A theme in Chapter 3 is reassurance. When persecution came, Paul and his team:
“…sent Timothy…to strengthen and encourage you in your faith, so that no one would be unsettled by these trials.”
Timothy’s role was to reassure the Thessalonians that persecution was to be expected and was not an indicator of failure.
Paul himself was in need of reassurance as he:
“…was afraid that in some way the tempter had tempted you and that our labours might have been in vain.”
Timothy’s report reassures Paul:
“But Timothy has just now come to us from you and has brought good news about your faith and love.”
Paul is relieved and refreshed because the Thessalonians had not been “unsettled” by the trials being suffered:
“For now we really live, since you are standing firm in the Lord.”
This letter gives the sense that, superficially, Paul’s ministry looked as if it was going horribly wrong. Chapter 2 verse 1 has the claim, “You know … that our visit to you was not without results” or “was not a failure.”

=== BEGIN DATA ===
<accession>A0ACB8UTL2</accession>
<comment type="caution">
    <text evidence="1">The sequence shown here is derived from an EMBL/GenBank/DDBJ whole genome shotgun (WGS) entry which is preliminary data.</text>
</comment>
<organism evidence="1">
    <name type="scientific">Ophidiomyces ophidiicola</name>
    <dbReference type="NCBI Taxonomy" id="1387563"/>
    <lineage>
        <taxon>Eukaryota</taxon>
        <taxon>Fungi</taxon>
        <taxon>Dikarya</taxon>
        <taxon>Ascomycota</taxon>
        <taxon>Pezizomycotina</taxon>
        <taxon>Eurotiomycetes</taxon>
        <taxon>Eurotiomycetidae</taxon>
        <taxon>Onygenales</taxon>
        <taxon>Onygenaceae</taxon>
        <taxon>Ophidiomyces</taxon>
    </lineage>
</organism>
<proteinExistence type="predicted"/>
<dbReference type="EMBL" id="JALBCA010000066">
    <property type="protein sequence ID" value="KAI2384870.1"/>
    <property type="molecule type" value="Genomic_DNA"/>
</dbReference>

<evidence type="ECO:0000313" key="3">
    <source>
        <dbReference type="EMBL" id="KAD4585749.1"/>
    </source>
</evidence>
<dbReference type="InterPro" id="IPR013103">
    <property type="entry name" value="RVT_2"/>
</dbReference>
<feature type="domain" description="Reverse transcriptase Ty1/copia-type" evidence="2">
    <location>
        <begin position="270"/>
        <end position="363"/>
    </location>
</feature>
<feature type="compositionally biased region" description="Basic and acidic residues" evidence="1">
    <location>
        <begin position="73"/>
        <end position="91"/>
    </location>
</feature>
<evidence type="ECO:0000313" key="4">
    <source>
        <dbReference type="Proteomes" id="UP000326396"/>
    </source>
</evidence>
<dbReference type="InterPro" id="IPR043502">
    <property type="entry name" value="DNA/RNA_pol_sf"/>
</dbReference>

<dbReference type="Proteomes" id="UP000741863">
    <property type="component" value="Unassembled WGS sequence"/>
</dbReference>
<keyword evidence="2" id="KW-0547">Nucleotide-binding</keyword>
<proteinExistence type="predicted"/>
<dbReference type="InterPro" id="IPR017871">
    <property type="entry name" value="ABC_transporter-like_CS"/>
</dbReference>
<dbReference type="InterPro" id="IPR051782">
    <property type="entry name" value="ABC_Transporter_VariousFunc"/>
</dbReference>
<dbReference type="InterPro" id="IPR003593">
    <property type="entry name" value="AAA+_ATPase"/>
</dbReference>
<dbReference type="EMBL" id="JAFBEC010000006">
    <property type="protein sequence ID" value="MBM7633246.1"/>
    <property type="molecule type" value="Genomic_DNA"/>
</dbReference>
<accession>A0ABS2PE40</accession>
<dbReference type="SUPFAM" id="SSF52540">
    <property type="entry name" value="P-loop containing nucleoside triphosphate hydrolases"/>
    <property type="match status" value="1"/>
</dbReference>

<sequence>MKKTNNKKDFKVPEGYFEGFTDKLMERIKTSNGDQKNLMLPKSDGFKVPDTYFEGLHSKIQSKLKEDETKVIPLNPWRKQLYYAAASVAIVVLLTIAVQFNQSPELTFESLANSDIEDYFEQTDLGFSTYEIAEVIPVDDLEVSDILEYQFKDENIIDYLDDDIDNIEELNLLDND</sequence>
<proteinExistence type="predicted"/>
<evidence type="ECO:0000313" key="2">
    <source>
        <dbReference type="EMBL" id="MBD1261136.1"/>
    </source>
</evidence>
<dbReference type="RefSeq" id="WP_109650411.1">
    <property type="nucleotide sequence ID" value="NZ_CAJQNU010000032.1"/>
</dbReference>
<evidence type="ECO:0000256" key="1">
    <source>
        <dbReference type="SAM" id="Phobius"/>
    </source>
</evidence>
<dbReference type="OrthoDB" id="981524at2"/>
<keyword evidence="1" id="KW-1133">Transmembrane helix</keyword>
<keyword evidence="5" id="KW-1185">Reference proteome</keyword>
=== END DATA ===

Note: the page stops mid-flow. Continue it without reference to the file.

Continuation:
There is the sense that it looked like a failure, but that this was not important.
I suppose if you join a movement or jump on a bandwagon and then the ringleaders get carted off to prison, you might think twice about the wisdom of being tarred with their brush.
When one part of the church was being persecuted, it needed to know that the rest of the church was remaining faithful, so that they could “really live”.
When things look as if they are going horribly wrong, maybe they aren’t. But when it looks that way, the rest of the church should remain faithful so that those persecuted can “really live”, despite their circumstances.